Editorial

    Anybody admitted to UCSD ought to understand a simple truism of budgeting: If you have less money coming in, you should have less money going out.

    In California, we’ve seen this quite vividly in the past year; Gov. Gray Davis continues to propose budget cut after budget cut. Funds are being frozen, redirected and outright axed.

    Some of this is unavoidable. Some of it we have no choice but to live with.

    But some of it is just ridiculous.

    One of UCSD’s most successful projects is the development of the Preuss School. A charter school for youth from underrepresented ethnic and racial groups and poorly performing feeder schools in San Diego, the school attempts to give children a chance to attend high-powered universities such as UCSD — a chance they otherwise might not have.

    The Preuss School accomplishes this by hiring experienced and talented teachers, keeping class sizes below 30 students, extending the school year to over 200 days — the required year length by less than 190 — and extending the school day an extra hour. Such an operation costs money: In addition to per-pupil funds allocated by the state to all schools, the Preuss School receives $1 million per year as a state budget line item.

    Or, it receieved this $1 million.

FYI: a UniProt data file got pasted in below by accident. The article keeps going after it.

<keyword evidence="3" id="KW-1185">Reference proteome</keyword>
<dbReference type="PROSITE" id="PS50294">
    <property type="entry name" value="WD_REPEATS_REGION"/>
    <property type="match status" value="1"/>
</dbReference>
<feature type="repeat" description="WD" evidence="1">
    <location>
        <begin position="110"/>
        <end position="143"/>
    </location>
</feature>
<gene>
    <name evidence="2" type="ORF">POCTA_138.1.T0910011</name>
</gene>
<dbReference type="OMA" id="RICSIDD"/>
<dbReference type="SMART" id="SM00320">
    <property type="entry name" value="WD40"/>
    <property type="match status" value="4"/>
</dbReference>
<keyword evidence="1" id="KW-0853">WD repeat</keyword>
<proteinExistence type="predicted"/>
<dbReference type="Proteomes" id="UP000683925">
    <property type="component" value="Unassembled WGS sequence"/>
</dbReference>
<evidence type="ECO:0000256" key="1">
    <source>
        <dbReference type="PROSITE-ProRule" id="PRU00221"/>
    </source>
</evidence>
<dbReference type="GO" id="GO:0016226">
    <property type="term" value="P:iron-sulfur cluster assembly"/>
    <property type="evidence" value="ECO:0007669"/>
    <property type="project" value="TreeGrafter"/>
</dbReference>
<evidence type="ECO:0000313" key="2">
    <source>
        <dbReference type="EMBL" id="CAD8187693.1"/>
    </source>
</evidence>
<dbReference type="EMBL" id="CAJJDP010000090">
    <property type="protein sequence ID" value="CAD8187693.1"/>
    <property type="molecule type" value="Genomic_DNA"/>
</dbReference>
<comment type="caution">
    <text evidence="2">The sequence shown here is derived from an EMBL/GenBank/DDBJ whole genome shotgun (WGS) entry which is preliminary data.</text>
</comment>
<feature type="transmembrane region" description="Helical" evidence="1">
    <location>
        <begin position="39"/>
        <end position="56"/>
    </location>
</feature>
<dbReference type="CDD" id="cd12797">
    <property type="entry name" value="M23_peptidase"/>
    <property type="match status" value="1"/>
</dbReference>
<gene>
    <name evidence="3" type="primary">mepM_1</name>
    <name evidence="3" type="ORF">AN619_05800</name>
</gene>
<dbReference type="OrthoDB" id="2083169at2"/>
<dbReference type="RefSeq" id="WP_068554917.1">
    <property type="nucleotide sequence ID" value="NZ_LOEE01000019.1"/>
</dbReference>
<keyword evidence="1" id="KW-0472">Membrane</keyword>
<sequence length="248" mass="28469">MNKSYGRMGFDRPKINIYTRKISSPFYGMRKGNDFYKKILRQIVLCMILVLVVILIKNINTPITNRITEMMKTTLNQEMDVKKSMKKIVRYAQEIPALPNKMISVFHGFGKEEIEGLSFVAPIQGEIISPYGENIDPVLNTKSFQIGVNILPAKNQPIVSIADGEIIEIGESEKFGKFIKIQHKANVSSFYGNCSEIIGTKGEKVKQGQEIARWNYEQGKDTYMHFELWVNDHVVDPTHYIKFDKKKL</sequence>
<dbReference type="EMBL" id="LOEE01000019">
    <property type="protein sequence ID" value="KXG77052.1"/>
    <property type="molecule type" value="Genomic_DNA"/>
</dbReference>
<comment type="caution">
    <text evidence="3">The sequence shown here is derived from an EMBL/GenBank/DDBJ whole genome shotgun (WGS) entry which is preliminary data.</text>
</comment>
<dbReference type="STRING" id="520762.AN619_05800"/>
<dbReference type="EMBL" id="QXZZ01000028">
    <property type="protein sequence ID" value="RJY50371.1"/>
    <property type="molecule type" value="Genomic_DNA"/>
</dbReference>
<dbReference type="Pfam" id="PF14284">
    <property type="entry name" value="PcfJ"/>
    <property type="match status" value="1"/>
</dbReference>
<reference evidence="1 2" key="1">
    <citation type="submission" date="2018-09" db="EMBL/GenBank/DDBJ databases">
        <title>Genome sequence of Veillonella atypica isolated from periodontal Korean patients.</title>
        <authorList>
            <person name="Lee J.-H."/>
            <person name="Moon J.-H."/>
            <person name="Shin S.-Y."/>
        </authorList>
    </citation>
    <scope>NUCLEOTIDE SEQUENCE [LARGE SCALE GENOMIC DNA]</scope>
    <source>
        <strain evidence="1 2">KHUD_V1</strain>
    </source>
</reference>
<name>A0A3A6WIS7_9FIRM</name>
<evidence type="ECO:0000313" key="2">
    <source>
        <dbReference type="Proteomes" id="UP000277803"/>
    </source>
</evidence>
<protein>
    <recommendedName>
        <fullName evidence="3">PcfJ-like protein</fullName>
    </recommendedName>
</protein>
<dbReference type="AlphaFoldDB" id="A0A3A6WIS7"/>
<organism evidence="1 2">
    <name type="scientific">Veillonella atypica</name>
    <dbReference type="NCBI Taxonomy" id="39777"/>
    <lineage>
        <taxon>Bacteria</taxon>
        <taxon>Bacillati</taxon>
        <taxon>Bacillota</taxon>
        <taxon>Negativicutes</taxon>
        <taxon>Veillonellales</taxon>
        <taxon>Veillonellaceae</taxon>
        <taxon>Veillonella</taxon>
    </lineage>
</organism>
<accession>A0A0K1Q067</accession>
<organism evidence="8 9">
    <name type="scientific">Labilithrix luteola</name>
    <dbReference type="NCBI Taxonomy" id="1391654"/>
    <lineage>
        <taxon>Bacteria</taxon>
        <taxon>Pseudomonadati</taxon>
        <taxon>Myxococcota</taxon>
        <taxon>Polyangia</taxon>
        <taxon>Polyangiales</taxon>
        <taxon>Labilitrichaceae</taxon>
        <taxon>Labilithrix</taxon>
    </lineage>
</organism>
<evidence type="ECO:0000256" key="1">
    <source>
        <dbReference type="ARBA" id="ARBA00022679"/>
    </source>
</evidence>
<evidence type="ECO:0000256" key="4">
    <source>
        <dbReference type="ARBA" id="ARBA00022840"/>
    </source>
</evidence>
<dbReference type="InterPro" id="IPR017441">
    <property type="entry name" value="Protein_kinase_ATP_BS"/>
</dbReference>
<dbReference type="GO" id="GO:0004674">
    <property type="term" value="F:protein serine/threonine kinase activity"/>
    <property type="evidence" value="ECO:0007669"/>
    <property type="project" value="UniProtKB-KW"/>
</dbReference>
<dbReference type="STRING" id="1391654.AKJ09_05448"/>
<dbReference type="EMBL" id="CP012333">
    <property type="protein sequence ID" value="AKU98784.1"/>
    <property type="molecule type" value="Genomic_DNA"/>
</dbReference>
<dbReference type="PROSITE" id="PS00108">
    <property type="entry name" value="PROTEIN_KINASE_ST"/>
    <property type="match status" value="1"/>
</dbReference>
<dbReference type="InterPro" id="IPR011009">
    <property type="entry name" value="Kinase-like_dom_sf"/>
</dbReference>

Davis reduced this line item by $422,000 in next year’s budget. This halving of the Preuss School’s state funding will cripple the school financially and prevent it from doing all the unique, and expensive, programs it operates that set it apart from other schools. There will no longer be an extended school year. The school day will be shortened. Other budgetary measures such as raising class size limits and cutting staff may be implemented.

    So who should care about this? Everyone should.

    The school has been wildly successful. Academic performance indexes and high school exit exam scores are well above those of the schools that Preuss School students would normally be attending (such as Crawford High School), and equaling or surpassing “”privileged”” schools such as Muirlands Middle School and La Jolla High School.

    Due to this success, the school has attracted national attention and is a model for charter schools being developed in other states.

    The Preuss School suggests that a major solution to California’s — and indeed the nation’s — education woes can be summed up in two words: more money. If you throw enough money at failing schools and spend it wisely, children will succeed no matter what race, ethnicity or class they “”belong to.””

    Davis has made no secret of the fact that he doesn’t like charter schools, but whether that’s motivated by genuine personal ideology or a play for support from teachers’ unions is unclear and irrelevant. The Preuss School is a school that works, and works wonders.

    Although $422,000 is a drop in the bucket in California’s budget, it means the world to the children at the Preuss School. Davis ought to look elsewhere to do necessary budgetary trimming.

    May we suggest pay cuts for state government bigwigs?

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